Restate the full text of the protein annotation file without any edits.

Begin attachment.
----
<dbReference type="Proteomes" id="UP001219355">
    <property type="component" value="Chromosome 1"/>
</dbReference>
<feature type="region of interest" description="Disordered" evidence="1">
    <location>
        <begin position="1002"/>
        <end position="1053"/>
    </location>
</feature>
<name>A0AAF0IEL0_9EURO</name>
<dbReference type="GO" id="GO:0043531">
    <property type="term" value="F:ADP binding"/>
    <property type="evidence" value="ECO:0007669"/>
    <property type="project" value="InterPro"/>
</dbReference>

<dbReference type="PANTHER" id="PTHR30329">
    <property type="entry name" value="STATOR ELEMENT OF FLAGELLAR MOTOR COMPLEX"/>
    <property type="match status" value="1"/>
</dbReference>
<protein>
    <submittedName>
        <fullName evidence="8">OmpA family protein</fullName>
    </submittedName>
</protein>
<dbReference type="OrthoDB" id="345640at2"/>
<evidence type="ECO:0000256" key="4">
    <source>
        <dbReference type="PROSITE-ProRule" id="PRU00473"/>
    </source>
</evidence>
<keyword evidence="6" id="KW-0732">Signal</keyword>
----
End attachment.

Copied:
<dbReference type="Proteomes" id="UP001219355">
    <property type="component" value="Chromosome 1"/>
</dbReference>
<feature type="region of interest" description="Disordered" evidence="1">
    <location>
        <begin position="1002"/>
        <end position="1053"/>
    </location>
</feature>
<name>A0AAF0IEL0_9EURO</name>
<dbReference type="GO" id="GO:0043531">
    <property type="term" value="F:ADP binding"/>
    <property type="evidence" value="ECO:0007669"/>
    <property type="project" value="InterPro"/>
</dbReference>

<dbReference type="PANTHER" id="PTHR30329">
    <property type="entry name" value="STATOR ELEMENT OF FLAGELLAR MOTOR COMPLEX"/>
    <property type="match status" value="1"/>
</dbReference>
<protein>
    <submittedName>
        <fullName evidence="8">OmpA family protein</fullName>
    </submittedName>
</protein>
<dbReference type="OrthoDB" id="345640at2"/>
<evidence type="ECO:0000256" key="4">
    <source>
        <dbReference type="PROSITE-ProRule" id="PRU00473"/>
    </source>
</evidence>
<keyword evidence="6" id="KW-0732">Signal</keyword>